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Motorcyclist led police on chase hitting speeds of up to 120mph

The district judge said: 'This was very, very stupid behaviour which could have ended up in disaster'

A motorcyclist who led police on a chase reaching speeds of up to 120mph could not give his barrister a reason.

The district judge told the 21-year-old: “This was very, very stupid behaviour which could have ended up in disaster.”

Kealan Francis Day, of Moy Road, Portadown appeared for sentencing for not displaying R plates, failing to stop for police and dangerous driving at Armagh Magistrates’ Court on Tuesday.

Prosecution outlined that on June 24, at 8.35pm, police on patrol of the Northway, Portadown, observed the defendant driving a Honda motorcycle.

Officers followed Day onto the Corcrain Road. Police turned on their lights and sirens to get him to stop but he failed to do so.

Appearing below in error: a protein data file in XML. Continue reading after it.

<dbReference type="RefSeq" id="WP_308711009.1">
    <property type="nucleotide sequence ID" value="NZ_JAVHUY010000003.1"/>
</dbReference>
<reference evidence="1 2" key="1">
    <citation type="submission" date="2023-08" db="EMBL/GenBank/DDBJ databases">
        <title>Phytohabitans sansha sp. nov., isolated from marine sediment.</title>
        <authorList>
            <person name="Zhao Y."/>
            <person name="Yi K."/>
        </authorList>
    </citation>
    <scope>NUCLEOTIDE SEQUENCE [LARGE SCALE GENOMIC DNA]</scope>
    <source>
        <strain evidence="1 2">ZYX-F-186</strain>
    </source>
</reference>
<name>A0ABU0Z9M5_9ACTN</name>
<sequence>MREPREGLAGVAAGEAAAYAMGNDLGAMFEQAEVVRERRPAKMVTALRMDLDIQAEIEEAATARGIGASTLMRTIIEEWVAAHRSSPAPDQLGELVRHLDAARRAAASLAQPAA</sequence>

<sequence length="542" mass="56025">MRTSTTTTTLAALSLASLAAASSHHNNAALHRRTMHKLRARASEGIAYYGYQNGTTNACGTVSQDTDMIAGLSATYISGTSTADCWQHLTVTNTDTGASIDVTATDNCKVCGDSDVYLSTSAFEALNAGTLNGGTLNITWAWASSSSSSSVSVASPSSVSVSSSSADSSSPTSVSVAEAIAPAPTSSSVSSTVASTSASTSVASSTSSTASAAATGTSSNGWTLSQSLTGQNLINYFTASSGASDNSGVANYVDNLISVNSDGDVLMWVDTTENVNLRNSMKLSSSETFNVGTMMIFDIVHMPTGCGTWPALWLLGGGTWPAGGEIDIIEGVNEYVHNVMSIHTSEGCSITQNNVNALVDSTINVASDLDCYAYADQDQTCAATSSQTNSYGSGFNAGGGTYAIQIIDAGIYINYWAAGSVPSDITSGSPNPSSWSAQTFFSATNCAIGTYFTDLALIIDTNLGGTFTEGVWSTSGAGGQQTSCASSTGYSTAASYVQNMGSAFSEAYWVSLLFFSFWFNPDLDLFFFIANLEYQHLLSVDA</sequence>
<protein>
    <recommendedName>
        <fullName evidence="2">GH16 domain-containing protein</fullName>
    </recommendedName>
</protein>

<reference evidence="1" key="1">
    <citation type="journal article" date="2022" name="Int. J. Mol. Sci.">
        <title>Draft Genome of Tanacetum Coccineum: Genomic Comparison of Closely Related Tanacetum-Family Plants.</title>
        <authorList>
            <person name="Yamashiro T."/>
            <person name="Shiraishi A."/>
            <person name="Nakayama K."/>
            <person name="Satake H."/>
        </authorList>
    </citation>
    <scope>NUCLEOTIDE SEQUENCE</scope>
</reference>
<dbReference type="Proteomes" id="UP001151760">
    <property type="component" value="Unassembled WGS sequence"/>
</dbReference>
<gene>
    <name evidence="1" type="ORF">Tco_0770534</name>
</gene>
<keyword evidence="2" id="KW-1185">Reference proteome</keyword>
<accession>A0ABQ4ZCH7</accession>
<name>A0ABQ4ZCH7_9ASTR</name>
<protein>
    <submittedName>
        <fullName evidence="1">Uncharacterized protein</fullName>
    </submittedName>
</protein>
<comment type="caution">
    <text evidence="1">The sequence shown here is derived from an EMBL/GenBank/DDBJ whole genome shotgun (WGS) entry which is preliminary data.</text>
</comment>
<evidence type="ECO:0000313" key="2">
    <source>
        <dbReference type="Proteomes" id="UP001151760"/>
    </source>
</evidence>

The defendant then entered the Moy Road and began to accelerate. He was detected at speed in excess of 100mph.

Day continued at speed, passing through Scotch Street in Craigavon at a speed of 70mph.

Police followed and detected the defendant at speeds up to 120mph before using tactics to bring Day to a stop.

When interviewed, the defendant made full admissions to the offences.

Defence barrister John McCann stated: “This was quite a poor bit of driving. Day had been driving from Craigavon to Portadown and instructs he only saw the police lights when he came onto Moy Road.

“He claims he simply panicked. I spoke to him this morning and still does not know why he did it. He is full of regret and is very lucky no one, including himself, was injured.”

He continued: “There is a live suspended sentence but that is for a completely different type of offending. He is currently living with his father for whom he is a registered carer.

“He has been assessed as suitable for community service and probation. He has offered his consent to both.”

District Judge Rosie Watters stated: “This was very, very stupid behaviour which could have ended up in disaster.

“I really have to wonder why you did it. You are not charged with no insurance or any other offences.”

Day was sentenced to two years probation. He was also disqualified from driving for 12 months and was ordered to pay a fine of £120, along with the offender’s levy of £15.

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